Pick me up; Make me happy

Picture this: a shirtless Italian man in your kitchen whipping egg whites, making tiramisu. For me, that’s a long life dream come true. While ladies fantasize about firemen with suspenders strapped over their bare pecks and six packs, I find nothing sexier than a man in an apron.

I don’t bake. I’ll occasionally make a pan of delectably indulgent brownies (I have a secret ingredient that I’ll come around to revealing- eventually), but I typically don’t do well with precise measurements or entrusting things to the oven. And while I am admittedly more of a savory person (I could eat a third helping of pasta for dessert after a pasta supper),  if I were to say I lack a sweet tooth entirely, that would be a monumental lie (after all, I’m one of those who will go off real food every 28 days and luxuriate in chocolate and chocolate goods).

I remember a conversation with a professor this summer, concluding that I am left with no choice but to marry a man who can make creme brulee. That ultimate life goal of mine has not yet been achieved, but at least my fantasy of having a man in pants and exposed chest hair making me dessert is no longer just a pie in the sky.

I did not learn, or even bother to learn how to make a tiramisu. I did learn, however, that “tiramisu” can be broken down into “tirami su” to deservedly mean “pick me up”- lift my spirit when I’m down, and make me happy again. Instead, hungry from the chore of shopping, hopping from one grocery store to the next, tailing the Italian in his search of the better brand of lady fingers, I made a sandwich, artfully layering a spread of mayo, parsley, and mustard with two slices of roast beef, two of lean pastrami, pesto (always homemade and never store bought), swiss cheese, dill pickle slices, and again mayo but this time paired with  just a tad of spicy pickled mango nicely mashed (it can overpower, plus guinea pig doesn’t like things too spicy), between a couple of slices of toasted wheat bread, which we cut in half and snacked on after the Italian had the components of his cream made and in the refrigerator resting, before the time came for layering the pick-me-up-to-be.

After we had our sandwich halves and the Italian guinea pig‘s little  sounds of satisfaction ceased, I sat back and watched as he took out the bowl of egg yolks and sugar (8 yolks and 10 tablespoons of sugar to be exact), beaten on high speed to a dense consistency. He added 500 grams of mascarpone to the mixture, and called me over, handing me over the responsibility of the beater, with the order to go low and slow, making sure not to raise the temperature- the mascarpone fragile and vulnerable to melting. As my eyes followed the rippling cream  with my wrist circling the bowl at lento speed, the Italian added a couple capfuls of rum to the espresso he had cooling in a pan. One minute later, he took back over, and added the egg whites, two of which he had separated from the yolks, beaten swiftly and popped into the fridge. He continued with the beater, on minimum speed, low and slow, and put the composed cream back into the fridge. Freeing the whisk attachments, he let me lick them off before adding them to the cumulating dishes in the kitchen sink, giving me a taste of nostalgia, taking me back to the early 90s in my mother’s kitchen, when I was 6 or 7, and she would make the most delicious rollettes, her version of a sponge cake roll, and reward me with the whisk of her from-scratch-made whipped cream and later the creamy spatula she used to coat the cake.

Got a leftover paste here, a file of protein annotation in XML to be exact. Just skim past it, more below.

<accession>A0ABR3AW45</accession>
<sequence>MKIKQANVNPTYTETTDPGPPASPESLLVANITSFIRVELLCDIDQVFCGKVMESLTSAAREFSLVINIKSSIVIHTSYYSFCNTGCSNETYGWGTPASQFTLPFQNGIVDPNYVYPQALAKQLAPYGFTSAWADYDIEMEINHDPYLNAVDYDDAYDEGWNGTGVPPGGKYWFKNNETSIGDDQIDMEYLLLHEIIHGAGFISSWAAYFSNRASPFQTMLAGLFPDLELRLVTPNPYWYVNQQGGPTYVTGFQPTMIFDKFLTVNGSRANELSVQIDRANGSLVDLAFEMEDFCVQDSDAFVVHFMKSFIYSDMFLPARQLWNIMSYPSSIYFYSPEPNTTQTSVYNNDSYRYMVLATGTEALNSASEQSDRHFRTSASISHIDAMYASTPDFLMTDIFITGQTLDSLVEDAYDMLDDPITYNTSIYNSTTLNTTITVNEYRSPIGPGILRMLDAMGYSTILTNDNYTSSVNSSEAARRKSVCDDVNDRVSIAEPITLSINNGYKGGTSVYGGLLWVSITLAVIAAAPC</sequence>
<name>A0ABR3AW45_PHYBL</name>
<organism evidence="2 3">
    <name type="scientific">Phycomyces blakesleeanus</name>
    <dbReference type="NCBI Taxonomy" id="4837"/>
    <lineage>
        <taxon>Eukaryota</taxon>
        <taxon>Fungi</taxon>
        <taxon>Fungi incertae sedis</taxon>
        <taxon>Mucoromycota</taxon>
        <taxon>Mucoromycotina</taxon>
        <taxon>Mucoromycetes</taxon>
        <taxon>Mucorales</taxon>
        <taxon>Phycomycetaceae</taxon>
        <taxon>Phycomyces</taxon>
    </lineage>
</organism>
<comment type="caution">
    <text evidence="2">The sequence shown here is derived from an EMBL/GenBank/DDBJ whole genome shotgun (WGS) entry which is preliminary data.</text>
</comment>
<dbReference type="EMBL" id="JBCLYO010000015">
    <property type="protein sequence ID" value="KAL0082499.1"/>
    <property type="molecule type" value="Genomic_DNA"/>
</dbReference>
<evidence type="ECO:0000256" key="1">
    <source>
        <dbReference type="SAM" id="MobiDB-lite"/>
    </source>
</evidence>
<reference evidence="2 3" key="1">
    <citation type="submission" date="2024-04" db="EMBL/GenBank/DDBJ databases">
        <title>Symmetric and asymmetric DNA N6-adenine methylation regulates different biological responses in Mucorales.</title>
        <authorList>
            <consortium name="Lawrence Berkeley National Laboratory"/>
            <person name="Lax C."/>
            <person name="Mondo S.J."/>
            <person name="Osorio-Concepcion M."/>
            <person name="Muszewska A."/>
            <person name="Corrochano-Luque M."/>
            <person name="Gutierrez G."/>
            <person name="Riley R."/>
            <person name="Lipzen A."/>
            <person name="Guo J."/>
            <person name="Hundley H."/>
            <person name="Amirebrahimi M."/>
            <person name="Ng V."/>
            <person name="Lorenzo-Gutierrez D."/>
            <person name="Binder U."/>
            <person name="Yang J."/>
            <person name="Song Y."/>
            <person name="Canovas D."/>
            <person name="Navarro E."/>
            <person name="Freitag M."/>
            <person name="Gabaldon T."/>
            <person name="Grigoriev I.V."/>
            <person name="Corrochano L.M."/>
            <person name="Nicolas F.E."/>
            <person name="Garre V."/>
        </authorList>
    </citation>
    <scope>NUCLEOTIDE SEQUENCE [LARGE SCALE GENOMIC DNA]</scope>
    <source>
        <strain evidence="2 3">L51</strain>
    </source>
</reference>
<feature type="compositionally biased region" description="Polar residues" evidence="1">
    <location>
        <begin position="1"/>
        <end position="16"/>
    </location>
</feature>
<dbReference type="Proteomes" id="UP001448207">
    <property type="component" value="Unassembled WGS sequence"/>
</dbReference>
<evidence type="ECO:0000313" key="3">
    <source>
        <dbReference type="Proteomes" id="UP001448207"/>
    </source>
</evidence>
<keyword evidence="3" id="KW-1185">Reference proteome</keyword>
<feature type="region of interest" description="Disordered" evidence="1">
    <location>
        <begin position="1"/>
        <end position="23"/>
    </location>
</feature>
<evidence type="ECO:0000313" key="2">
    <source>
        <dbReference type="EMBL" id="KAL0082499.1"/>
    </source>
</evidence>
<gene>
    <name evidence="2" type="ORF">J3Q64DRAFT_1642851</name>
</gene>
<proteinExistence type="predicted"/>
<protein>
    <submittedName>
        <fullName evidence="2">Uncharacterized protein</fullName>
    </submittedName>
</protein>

Back to 2012, I could say the most attractive scene was when the time came to stack the tiramisu; his wrist dancing as he brushed each lady finger, gently and swiftly into the cooled espresso, not too deep of a dip, like Christ gliding on water. Tightly packing the bottom of the pyrex with the biscuits, that they call Savoiardi (I don’t know what it translates into if anything rather than merely a name, but I sure do hope it’s something more appetizing and pleasing than the unsightly “lady finger”), he followed with a layer of cream, then biscuits, cream again, and a snowfall of unsweetened cocoa powder.

The most strenuous of the process, at least from my bystander point of view, is the wait; trying to resist at least 6 hours, or preferably over night, for the drunken Savoiardis to digest the espresso-rum cocktail and soften from their originally dry and crusty nature, seduced by the sultry cream slathering them.

But all is well that ends well, and my share of tiramisu did tirami su.

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